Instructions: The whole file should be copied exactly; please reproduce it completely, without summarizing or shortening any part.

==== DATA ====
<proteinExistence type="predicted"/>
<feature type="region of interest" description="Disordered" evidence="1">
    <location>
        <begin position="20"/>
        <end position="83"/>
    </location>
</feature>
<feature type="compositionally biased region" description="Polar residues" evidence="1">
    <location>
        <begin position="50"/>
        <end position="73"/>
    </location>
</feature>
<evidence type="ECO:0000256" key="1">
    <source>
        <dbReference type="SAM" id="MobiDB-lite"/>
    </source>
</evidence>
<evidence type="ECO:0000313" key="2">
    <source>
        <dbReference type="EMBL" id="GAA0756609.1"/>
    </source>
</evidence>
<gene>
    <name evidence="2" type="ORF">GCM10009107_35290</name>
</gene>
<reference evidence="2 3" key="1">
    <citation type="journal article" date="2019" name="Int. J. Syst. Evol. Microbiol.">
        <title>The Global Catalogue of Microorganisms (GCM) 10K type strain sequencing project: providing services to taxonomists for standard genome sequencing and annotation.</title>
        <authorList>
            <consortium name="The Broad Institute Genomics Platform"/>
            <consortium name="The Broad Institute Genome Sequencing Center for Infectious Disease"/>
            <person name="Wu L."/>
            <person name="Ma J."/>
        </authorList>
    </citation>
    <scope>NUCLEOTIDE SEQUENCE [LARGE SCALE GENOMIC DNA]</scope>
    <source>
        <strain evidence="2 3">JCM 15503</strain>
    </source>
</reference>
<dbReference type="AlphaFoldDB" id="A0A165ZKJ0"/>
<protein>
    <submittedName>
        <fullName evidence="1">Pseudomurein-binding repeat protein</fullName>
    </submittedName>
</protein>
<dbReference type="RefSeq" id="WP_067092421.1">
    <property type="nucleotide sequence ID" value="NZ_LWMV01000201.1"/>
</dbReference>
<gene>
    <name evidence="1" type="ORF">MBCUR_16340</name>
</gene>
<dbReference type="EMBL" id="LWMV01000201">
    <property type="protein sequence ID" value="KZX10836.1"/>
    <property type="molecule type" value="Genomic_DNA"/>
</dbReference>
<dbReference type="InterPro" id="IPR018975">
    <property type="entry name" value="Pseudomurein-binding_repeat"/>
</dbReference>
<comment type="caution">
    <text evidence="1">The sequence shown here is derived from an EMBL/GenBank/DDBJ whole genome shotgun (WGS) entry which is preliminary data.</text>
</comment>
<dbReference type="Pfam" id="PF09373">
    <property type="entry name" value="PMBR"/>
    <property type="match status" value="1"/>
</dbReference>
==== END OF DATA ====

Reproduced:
<proteinExistence type="predicted"/>
<feature type="region of interest" description="Disordered" evidence="1">
    <location>
        <begin position="20"/>
        <end position="83"/>
    </location>
</feature>
<feature type="compositionally biased region" description="Polar residues" evidence="1">
    <location>
        <begin position="50"/>
        <end position="73"/>
    </location>
</feature>
<evidence type="ECO:0000256" key="1">
    <source>
        <dbReference type="SAM" id="MobiDB-lite"/>
    </source>
</evidence>
<evidence type="ECO:0000313" key="2">
    <source>
        <dbReference type="EMBL" id="GAA0756609.1"/>
    </source>
</evidence>
<gene>
    <name evidence="2" type="ORF">GCM10009107_35290</name>
</gene>
<reference evidence="2 3" key="1">
    <citation type="journal article" date="2019" name="Int. J. Syst. Evol. Microbiol.">
        <title>The Global Catalogue of Microorganisms (GCM) 10K type strain sequencing project: providing services to taxonomists for standard genome sequencing and annotation.</title>
        <authorList>
            <consortium name="The Broad Institute Genomics Platform"/>
            <consortium name="The Broad Institute Genome Sequencing Center for Infectious Disease"/>
            <person name="Wu L."/>
            <person name="Ma J."/>
        </authorList>
    </citation>
    <scope>NUCLEOTIDE SEQUENCE [LARGE SCALE GENOMIC DNA]</scope>
    <source>
        <strain evidence="2 3">JCM 15503</strain>
    </source>
</reference>
<dbReference type="AlphaFoldDB" id="A0A165ZKJ0"/>
<protein>
    <submittedName>
        <fullName evidence="1">Pseudomurein-binding repeat protein</fullName>
    </submittedName>
</protein>
<dbReference type="RefSeq" id="WP_067092421.1">
    <property type="nucleotide sequence ID" value="NZ_LWMV01000201.1"/>
</dbReference>
<gene>
    <name evidence="1" type="ORF">MBCUR_16340</name>
</gene>
<dbReference type="EMBL" id="LWMV01000201">
    <property type="protein sequence ID" value="KZX10836.1"/>
    <property type="molecule type" value="Genomic_DNA"/>
</dbReference>
<dbReference type="InterPro" id="IPR018975">
    <property type="entry name" value="Pseudomurein-binding_repeat"/>
</dbReference>
<comment type="caution">
    <text evidence="1">The sequence shown here is derived from an EMBL/GenBank/DDBJ whole genome shotgun (WGS) entry which is preliminary data.</text>
</comment>
<dbReference type="Pfam" id="PF09373">
    <property type="entry name" value="PMBR"/>
    <property type="match status" value="1"/>
</dbReference>